Six memorable Elma auto racing legends honored at Hall of Fame banquet Saturday

ELMA — Elma’s auto racing community gathered Saturday night at the Elma Eagles to celebrate its history and to honor the fifth induction class into the Elma Auto Racing Hall of Fame.

Even with a 45-minute power outage, more than 100 people packed the Eagles’ main hall to honor six inductees to the Class of 2013 — Ken Stearns, Rick Leighty, Dan West, Tom Williams, Dick Morlan and Tom Neff — as well as two award winners. Del Fry received the EARHoF Larry Spoon Distinguished Service award and Bob Valencia earned the Fast Freddie Brownfield Exemplary Contribution Award.

The Elma Auto Racing Hall of Fame was started in 2009 to honor the auto racing past and present on Grays Harbor, most notably at the Grays Harbor Raceway in Elma.

Hoquiam’s Ken Stearns, a retired log truck driver, was one of the pioneers from the Evergreen Auto Racing Association, a 1978 hobby stock champion and one of the contributors in 1980 who, along with fellow inductee Tom Neff, helped build the Grays Harbor Raceway inside the horse race track at the Grays Harbor Fairgrounds in Elma.

Stearns is also one of the few drivers who ran laps on the old half-mile raceway at Clemons Hill in Central Park, as well as both configurations of the Grays Harbor Raceway in Elma. He accepted the award graciously and didn’t speak after the presentation of his hall of fame award.

Pacific Beach’s Rick Leighty is the hall of fame’s president, but his place on its honor roll comes from his driving championships at Elma (EARA supermodified title in 1983), along with his driving career with his father, Rich, at Elma, Tenino’s South Sound Speedway and on the touring Washington Open Wheel group on dirt and asphalt.

“Over the last four years, I’ve had the privilege of standing up here and handing over the Hall of Fame jackets to our inductees and seeing the pride and honor in their eyes,” Leighty said. “This is a pretty special honor and I now know how they feel. A lot of people made this happen for me and I thank them.”

Aberdeen’s Dan West Sr., who now resides part-time in Arizona, was also one of the many volunteers who helped build the Grays Harbor Raceway. His driving accomplishments made him a fierce and mild-mannered champion for the EARA in the early ’80s and back in the car in the early ’90s. West also served as the EARA’s president and vice president and as a member of its board of directors.

“I want to thank the committee for the great honor and my wife for letting me purchase that first car,” West said.

Shelton’s Tom “Porky” Williams didn’t drive ordinary hobby stock cars, but his ability to drive any car and find the fastest line on the track earned him three EARA hobby stock championships (1981, 1983 and 1998) and acclaim in the old IMCA modified class with a “take no prisoners” style. Williams was known for his battles with John Goodwin in the hobby stocks and his partnership with veteran crew chief Dale Way in the modifieds.

“I’d like to thank the committee for their hard work; this is a good program,” Williams said. “I miss racing. I don’t go down to (Elma) much anymore, probably because of the last speeding ticket down here. It is all good that we grew up with the role models that we had, including George Wixson and the old boys. Once it was our turn, it made it really easy to go out there, drive fast and turn left.”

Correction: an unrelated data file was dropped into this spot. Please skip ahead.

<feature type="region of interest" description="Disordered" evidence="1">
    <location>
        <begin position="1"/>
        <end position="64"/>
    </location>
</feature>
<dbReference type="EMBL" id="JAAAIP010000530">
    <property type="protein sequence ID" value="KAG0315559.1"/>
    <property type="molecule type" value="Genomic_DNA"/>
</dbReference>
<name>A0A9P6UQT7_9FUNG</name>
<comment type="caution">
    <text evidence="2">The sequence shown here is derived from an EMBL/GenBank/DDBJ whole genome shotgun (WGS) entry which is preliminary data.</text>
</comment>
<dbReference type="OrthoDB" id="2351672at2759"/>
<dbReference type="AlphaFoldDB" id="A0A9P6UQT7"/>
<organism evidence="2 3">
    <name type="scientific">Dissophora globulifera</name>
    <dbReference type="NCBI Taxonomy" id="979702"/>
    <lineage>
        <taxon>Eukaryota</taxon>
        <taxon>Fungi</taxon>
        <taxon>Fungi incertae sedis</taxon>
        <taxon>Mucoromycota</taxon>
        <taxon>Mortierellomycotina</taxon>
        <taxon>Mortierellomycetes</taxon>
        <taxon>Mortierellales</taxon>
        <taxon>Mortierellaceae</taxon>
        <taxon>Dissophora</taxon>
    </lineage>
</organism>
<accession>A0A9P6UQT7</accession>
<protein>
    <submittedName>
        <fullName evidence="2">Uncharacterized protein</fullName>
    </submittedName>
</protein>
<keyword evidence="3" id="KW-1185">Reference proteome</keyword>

Olympia’s Dick Morlan Sr. was honored posthumously with tales of his showmanship on the track. One of the original flagmen at Grays Harbor Raceway, Morlan Sr. was one of the first drivers to drive on the half-mile raceway in Central Park in 1955.

One of Morlan Sr.’s biggest accomplishments was his work on the tech committee, developing a full roll cage for the cars that help drivers stay safe. Morlan Sr. tested those roll cages himself, rolling the cars over and over to make sure they were solid and built many of the cars that raced at Central Park and Elma for decades. Dick Morlan Jr. accepted the hall of fame award on his behalf.

Olympia’s Tom Neff raced at the old fairgrounds raceway in the 1970s, but his work as the president of EARA in 1978-80 turned the tide of auto racing in Elma and Grays Harbor. Neff, along with a large group of volunteers throughout the county and the Northwest, petitioned the Grays Harbor County Fair Board to include a raceway in the horse racing plans.

A compromise proposal of a 3/10ths-of-a-mile auto racing oval inside the 5/8th-mile horse racing oval came to fruition and the EARA used volunteer labor, materials and know-how to construct the raceway. Neff, in accepting his hall of fame award, took the assembled crowd back through a history lesson of building the raceway.

“It wasn’t just me, but all of the hard work of everyone in the EARA and in the community, who built that track,” Neff said. “Grays Harbor (County) spent nothing on that track (then) and it took all of that time and effort to make it happen. I just happen to enjoy a few years of racing, moving dirt around on someone else’s property.”

The Larry Spoon Distinguished Service Award was presented to Del Fry, a Montesano driver/crew chief/track crew member who was one of the original drivers who helped get the raceway going.

Don Fry, a three-time sprint car champion at Elma, accepted the award on his late father’s behalf.

The Fast Freddie Brownfield Exemplary Contribution Award went to Elma’s Bob Valencia, a 22-year veteran at Grays Harbor Raceway who served many posts at the track — including flag man and, recently, race director. Valencia is move on to help out at Yakima Dirt Track in 2013. “I had a lot of good times — and one bad time — here,” Valencia said. “Grays Harbor has been great to me and I’ll miss being here.”